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"This film covers the training and care of a dog used by the U.S. Customs Service to sniff out concealed narcotics." United States Customs Film Number 272, Department of the Treasury.
Public domain film from the US National Archives, slightly cropped to remove uneven edges, with the aspect ratio corrected, and one-pass brightness-contrast-color correction & mild video noise reduction applied.
The soundtrack was also processed with volume normalization, noise reduction, clipping reduction, and/or equalization (the resulting sound, though not perfect, is far less noisy than the original).
A detection dog or sniffer dog is a dog that is trained to and works at using its senses (almost always the sense of smell) to detect substances such as explosives, illegal drugs, wildlife scat, currency, or blood. Hunting dogs that search for game and search dogs that search for missing humans are generally not considered detection dogs. There is some overlap, as in the case of cadaver dogs, trained to search for human remains. Some police dogs that are used in drug raids are trained not only to locate narcotics, but also persons who may be hiding from the police, as well as stashed currency. Some detector dogs can locate contraband electronics, such as illicit mobile phones in prisons.
In recent years, detection dogs have emerged as a valuable research tool for wildlife biologists. In California, dogs are trained to detect the quagga mussel on boats at public boat ramps, as it is an invasive species. Sniffer dogs have also been enlisted to find bumblebee nests. Other studies have employed detection dogs for the purposes of finding and collecting the feces of a diverse array of species, including caribou, black-footed ferret, killer whale, and Oregon spotted frog...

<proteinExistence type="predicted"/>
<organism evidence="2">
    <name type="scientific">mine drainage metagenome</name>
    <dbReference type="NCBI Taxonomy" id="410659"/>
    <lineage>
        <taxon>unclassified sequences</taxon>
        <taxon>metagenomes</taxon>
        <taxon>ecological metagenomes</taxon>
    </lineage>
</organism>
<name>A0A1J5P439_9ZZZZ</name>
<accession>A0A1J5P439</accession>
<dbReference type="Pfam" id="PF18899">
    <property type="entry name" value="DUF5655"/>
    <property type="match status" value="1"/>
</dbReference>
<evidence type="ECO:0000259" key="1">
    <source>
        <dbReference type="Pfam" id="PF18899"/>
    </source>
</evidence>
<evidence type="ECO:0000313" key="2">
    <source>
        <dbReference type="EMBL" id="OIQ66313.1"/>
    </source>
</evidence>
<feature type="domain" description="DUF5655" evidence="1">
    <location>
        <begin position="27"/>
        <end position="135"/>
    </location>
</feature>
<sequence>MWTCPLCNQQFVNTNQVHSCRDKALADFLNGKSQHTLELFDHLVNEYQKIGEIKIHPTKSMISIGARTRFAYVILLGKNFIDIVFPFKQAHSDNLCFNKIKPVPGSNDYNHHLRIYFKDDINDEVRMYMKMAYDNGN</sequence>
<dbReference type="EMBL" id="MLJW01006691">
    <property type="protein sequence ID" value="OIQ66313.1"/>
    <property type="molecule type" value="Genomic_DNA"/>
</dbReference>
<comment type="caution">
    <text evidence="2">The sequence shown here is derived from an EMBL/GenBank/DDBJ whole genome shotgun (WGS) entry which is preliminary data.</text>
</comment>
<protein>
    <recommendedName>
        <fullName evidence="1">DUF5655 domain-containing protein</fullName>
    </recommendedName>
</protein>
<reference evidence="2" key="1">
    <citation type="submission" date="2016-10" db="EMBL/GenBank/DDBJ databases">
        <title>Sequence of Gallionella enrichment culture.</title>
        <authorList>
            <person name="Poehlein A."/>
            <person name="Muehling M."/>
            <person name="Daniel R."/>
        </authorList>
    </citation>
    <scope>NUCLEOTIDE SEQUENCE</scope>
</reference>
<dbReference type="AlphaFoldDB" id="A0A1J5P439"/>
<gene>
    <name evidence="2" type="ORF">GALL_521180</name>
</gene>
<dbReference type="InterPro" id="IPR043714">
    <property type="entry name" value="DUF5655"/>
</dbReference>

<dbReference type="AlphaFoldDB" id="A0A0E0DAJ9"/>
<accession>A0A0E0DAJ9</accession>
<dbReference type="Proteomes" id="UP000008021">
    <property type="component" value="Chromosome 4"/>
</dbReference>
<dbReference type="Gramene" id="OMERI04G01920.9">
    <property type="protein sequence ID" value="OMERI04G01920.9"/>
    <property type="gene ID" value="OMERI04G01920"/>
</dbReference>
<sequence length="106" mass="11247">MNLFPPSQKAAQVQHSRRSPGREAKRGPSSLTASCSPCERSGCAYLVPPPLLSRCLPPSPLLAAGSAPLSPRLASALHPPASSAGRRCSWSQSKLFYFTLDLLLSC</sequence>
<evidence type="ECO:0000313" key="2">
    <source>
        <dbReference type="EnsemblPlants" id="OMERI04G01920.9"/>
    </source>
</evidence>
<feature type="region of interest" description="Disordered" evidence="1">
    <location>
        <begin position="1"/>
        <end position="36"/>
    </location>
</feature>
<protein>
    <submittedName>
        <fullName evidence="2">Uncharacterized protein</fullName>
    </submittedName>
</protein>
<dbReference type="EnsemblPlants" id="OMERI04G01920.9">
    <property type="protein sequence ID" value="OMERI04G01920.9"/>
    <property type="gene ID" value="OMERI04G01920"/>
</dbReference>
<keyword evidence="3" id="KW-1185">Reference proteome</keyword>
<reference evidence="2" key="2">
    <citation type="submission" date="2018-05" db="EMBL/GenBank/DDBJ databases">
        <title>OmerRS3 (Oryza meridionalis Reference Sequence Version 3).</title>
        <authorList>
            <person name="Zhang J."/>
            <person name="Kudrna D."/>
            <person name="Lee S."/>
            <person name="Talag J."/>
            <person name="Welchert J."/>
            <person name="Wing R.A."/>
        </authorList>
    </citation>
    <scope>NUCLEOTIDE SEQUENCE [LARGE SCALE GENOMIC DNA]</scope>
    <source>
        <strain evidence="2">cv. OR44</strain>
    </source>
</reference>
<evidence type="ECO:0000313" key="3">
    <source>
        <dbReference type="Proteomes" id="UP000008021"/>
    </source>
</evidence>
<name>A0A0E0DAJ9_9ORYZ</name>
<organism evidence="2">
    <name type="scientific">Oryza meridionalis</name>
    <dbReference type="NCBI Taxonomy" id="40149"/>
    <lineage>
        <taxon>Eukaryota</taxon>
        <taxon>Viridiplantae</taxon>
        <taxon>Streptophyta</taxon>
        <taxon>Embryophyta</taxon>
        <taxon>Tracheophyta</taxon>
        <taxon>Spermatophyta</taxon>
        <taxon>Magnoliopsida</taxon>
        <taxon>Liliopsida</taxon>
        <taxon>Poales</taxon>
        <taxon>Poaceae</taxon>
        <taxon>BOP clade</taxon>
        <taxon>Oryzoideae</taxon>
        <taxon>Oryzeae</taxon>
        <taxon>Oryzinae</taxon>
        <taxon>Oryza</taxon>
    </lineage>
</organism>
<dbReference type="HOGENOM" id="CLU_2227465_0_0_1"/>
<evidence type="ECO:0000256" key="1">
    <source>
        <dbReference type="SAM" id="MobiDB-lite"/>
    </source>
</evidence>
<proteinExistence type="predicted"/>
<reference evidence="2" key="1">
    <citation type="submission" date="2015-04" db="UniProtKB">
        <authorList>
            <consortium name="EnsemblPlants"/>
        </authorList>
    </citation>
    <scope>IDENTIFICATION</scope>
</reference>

One notable quality of detection dogs is that they are able to discern individual scents even when the scents are combined or masked by other odors. In 2002, a detection dog foiled a woman's attempt to smuggle marijuana into a Brisbane, Australia prison. The marijuana had been inserted into a balloon, which was smeared with coffee, pepper and petroleum jelly and then placed in her bra. A sniffer dog can detect blood even if it has been scrubbed off surfaces...
In the United States, Narcotic Detection dogs had to become court qualified prior to their talents becoming admissible in a court of law.
In 2011, the Chicago Tribune reviewed the traffic stop data from Chicago-area police departments, and found that "false alerts" were strongly biased against Hispanic suspects. For example, in Naperville, Illinois, an average of 47% of all positive detection dog alerts resulted in subsequent discovery of narcotic drugs or drug paraphernalia. Looking specifically at Hispanic suspects, however, only 8% of the dogs' positive alerts resulted in similarly fruitful searches. The report concedes that some – but not all – of this disparity can be attributed to "residual odors", which linger even after contraband is removed from the vehicle. But given that the dogs themselves harbor no racial bias, the Tribune concludes that the dogs' response is influenced by the biases and behaviors of their handlers. Further still, the report points to the fact that very few states have mandatory training, testing or certification standards.
In June 2012, three Nevada Highway Patrol officers filed suit against Nevada's Director of Public Safety, alleging that he destroyed the police dog program by intentionally training canines to be "trick ponies" – to falsely alert based on cues from their handlers – so as to enable officers to conduct illegal searches of vehicles. The lawsuit claims that in so doing, he and other top Highway Patrol officers had violated the federal Racketeer Influenced and Corrupt Organizations (RICO) Act...